High Order Direct ArbitraryLagrangianEulerian (ALE) Finite Volume Schemes for Hyperbolic Systems on Unstructured Meshes
Boscheri, Walter
20150101
Abstract
In this work we develop a new class of high order accurate ArbitraryLagrangianEulerian (ALE) onestep finite volume schemes for the solution of nonlinear systems of conservative and nonconservative hyperbolic partial differential equations. The numerical algorithm is designed for two and three space dimensions, considering moving unstructured triangular and tetrahedral meshes, respectively. As usual for finite volume schemes, data are represented within each control volume by piecewise constant values that evolve in time, hence implying the use of some strategies to improve the order of accuracy of the algorithm. In our approach high order of accuracy in space is obtained by adopting a WENO reconstruction technique, which produces piecewise polynomials of higher degree starting from the known cell averages. Such spatial high order accurate reconstruction is then employed to achieve high order of accuracy also in time using an elementlocal spacetime finite element predictor, which performs a onestep time discretization. Specifically, we adopt either the continuous Galerkin (CG) predictor, which does not allow discontinuities in time and is suitable for smooth time evolutions, or the discontinuous Galerkin (DG) predictor which can handle stiff source terms that might produce jumps in the local spacetime solution. Since we are dealing with moving meshes the elements deform while the solution is evolving in time, hence making the use of a reference system very convenient. Therefore, within the spacetime predictor, the physical element is mapped onto a reference element using a high order isoparametric approach, where the spacetime basis and test functions are given by the Lagrange interpolation polynomials passing through a predefined set of spacetime nodes. The computational mesh continuously changes its configuration in time, following as closely as possible the flow motion. The entire mesh motion procedure is composed by three main steps, namely the Lagrangian step, the rezoning step and the relaxation step. In order to obtain a continuous mesh configuration at any time level, the mesh motion is evaluated by assigning each node of the computational mesh with a unique velocity vector at each timestep. The node solver algorithm preforms the Lagrangian stage, while we rely on a rezoning algorithm to improve the mesh quality when the flow motion becomes very complex, hence producing highly deformed computational elements. A socalled relaxation algorithm is finally employed to partially recover the optimal Lagrangian accuracy where the computational elements are not distorted too much. We underline that our scheme is supposed to be an ALE algorithm, where the local mesh velocity can be chosen independently from the local fluid velocity. Once the vertex velocity and thus the new node location has been determined, the old element configuration is connected with the new one at the future time level with straight edges to represent the local mesh motion, in order to maintain algorithmic simplicity. The final ALE finite volume scheme is based directly on a spacetime conservation formulation of the governing system of hyperbolic balance laws. The nonlinear system is reformulated more compactly using a spacetime divergence operator and is then integrated on a moving spacetime control volume. We adopt a linear parametrization of the spacetime element boundaries and Gaussian quadrature rules of suitable order of accuracy to compute the integrals. In our algorithm either a simple and robust Rusanovtype numerical flux or a more sophisticated and less dissipative Oshertype numerical flux is employed. We apply the new high order direct ALE finite volume schemes to several hyperbolic systems, namely the multidimensional Euler equations of compressible gas dynamics, the ideal classical and relativistic magnetohydrodynamics (MHD) equations and the nonconservative sevenequation BaerNunziato model of compressible multiphase flows with stiff relaxation source terms. Numerical convergence studies as well as several classical test problems will be shown to assess the accuracy and the robustness of our schemes. Furthermore we focus on the following issues to improve the algorithm efficiency: the time evolution, the numerical flux computation across element boundaries and the high order WENO reconstruction procedure. First, a timeaccurate local time stepping (LTS) algorithm for unstructured triangular meshes is derived and presented, where each element can run at its own optimal time step, given by a local CFL stability condition. Then, we propose a new and efficient quadraturefree formulation for the flux computation, in which the spacetime boundaries of each element are split into simplex subelements. This leads to spacetime normal vectors as well as Jacobian matrices that are constant within each subelement, hence allowing the flux integrals to be evaluated on the spacetime reference control volume once and for all analytically during a preprocessing step. Finally, we consider the very new a posteriori MOOD paradigm, recently proposed for the Eulerian framework, to overcome the expensive WENO approach on moving meshes. The MOOD technique requires the use of only one central reconstruction stencil because the limiting procedure is carried out a posteriori instead of a priori, as done in the WENO formulation.File  Dimensione  Formato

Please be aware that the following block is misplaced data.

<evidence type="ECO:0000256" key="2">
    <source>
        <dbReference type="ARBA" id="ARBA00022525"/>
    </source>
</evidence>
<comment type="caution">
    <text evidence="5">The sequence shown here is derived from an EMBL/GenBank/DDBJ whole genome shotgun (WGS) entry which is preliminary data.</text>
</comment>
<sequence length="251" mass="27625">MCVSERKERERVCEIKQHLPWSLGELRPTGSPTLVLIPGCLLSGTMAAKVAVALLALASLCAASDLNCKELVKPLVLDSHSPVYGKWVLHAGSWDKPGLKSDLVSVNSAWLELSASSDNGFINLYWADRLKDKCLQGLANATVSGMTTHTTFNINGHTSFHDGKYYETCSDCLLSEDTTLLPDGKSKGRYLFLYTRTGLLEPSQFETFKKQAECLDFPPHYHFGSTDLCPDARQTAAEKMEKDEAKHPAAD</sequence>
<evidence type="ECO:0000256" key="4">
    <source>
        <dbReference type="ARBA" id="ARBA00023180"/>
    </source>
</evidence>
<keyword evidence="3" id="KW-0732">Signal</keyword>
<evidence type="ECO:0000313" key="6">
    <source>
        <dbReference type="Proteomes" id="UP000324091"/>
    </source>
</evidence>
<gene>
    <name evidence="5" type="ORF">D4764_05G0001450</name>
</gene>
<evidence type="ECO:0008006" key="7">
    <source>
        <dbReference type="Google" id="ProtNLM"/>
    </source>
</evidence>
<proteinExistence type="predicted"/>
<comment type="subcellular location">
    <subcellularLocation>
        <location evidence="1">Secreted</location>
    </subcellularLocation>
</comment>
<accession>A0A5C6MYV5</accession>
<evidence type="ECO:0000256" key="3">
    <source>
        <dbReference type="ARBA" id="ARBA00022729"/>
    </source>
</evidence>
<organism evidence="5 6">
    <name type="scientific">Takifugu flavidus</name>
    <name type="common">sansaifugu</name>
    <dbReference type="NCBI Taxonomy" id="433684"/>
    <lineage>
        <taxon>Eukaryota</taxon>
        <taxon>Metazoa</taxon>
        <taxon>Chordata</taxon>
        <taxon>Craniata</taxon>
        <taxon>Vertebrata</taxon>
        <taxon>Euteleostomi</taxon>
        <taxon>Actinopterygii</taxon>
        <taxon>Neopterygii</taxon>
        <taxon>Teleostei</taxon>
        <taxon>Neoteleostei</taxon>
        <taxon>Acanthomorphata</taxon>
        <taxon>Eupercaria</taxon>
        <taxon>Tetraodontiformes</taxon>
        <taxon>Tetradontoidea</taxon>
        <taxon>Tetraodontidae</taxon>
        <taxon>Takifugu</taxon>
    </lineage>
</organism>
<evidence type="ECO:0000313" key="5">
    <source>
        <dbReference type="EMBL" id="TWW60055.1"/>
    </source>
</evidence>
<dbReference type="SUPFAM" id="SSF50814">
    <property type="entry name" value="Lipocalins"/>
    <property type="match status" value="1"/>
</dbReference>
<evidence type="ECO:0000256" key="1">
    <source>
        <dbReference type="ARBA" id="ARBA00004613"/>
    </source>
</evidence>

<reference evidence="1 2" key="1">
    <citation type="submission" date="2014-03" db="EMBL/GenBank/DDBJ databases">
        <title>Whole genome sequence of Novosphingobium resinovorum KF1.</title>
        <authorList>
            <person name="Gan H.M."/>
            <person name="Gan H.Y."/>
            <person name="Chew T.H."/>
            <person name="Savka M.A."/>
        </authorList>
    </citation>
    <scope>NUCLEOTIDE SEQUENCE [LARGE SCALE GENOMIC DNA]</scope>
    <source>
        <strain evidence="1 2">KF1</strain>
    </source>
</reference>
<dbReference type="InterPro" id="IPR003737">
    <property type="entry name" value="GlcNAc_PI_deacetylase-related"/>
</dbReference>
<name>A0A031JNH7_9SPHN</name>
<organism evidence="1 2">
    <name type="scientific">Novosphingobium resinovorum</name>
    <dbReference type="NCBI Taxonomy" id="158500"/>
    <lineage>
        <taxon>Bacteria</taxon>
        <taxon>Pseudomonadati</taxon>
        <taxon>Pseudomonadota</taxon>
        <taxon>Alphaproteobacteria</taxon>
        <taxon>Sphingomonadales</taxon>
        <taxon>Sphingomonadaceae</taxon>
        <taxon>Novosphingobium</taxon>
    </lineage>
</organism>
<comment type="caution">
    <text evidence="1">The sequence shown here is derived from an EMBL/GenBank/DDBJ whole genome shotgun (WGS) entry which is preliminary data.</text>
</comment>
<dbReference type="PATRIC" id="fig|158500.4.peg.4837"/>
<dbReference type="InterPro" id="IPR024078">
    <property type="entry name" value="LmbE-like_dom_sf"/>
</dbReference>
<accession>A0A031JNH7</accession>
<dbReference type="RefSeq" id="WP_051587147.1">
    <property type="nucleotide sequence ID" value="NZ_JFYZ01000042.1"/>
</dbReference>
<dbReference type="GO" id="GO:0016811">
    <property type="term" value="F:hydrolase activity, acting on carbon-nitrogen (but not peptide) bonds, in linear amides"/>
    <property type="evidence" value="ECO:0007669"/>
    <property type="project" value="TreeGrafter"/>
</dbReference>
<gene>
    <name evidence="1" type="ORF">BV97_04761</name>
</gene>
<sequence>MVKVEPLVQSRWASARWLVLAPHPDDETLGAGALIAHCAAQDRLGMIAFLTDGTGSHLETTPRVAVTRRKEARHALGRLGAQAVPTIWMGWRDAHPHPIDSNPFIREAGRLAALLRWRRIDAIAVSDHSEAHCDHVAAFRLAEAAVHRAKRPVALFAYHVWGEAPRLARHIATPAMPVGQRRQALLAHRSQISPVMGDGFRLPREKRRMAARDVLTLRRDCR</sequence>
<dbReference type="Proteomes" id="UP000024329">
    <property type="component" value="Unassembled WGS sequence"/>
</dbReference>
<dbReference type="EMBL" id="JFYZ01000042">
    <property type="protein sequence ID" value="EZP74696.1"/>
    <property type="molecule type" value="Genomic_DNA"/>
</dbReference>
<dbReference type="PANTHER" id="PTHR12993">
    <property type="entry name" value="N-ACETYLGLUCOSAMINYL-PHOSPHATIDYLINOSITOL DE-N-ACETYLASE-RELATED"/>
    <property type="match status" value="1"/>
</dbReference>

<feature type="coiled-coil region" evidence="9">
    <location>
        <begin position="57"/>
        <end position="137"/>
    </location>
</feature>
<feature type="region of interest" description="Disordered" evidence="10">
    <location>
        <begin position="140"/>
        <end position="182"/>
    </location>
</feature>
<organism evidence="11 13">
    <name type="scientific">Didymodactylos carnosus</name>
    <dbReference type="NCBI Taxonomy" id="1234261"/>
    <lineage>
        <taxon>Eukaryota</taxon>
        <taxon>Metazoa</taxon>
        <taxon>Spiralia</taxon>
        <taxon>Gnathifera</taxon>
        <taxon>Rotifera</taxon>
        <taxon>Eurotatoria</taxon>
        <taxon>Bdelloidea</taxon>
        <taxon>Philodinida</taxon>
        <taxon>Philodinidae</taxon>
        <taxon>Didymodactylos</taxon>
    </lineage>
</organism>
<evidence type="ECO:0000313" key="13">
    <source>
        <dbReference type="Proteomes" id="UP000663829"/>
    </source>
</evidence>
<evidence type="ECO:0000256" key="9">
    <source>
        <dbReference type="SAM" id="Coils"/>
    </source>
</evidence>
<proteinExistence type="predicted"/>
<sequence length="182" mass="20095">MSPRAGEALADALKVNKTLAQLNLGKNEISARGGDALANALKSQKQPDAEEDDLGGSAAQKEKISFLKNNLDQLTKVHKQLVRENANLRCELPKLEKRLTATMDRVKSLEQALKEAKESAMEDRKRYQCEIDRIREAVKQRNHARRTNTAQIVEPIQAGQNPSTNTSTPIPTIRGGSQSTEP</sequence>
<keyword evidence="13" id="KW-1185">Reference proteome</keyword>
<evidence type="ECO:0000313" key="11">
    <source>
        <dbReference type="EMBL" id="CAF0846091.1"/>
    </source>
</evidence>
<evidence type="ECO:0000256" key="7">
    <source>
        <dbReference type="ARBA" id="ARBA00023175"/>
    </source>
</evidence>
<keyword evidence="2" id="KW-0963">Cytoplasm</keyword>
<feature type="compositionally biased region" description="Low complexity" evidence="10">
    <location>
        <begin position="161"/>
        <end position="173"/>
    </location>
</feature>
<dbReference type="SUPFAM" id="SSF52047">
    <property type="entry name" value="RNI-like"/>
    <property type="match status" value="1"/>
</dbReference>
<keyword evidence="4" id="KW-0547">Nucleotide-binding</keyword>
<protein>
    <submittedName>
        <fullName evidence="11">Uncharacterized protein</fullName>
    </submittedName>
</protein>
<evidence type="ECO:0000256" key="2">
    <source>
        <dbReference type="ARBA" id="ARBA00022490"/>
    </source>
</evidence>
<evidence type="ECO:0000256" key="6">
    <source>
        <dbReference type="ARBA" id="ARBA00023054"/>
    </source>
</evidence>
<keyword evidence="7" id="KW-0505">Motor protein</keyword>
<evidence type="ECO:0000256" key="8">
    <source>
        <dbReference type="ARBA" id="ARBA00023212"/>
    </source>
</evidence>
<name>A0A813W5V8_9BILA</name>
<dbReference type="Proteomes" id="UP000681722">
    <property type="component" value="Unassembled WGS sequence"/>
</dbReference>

PhD_WalterBoscheri.pdf
accesso aperto
Tipologia:
Tesi di dottorato (Doctoral Thesis)
Licenza:
Tutti i diritti riservati (All rights reserved)
Dimensione
54.32 MB
Formato
Adobe PDF

54.32 MB  Adobe PDF  Visualizza/Apri 
I documenti in IRIS sono protetti da copyright e tutti i diritti sono riservati, salvo diversa indicazione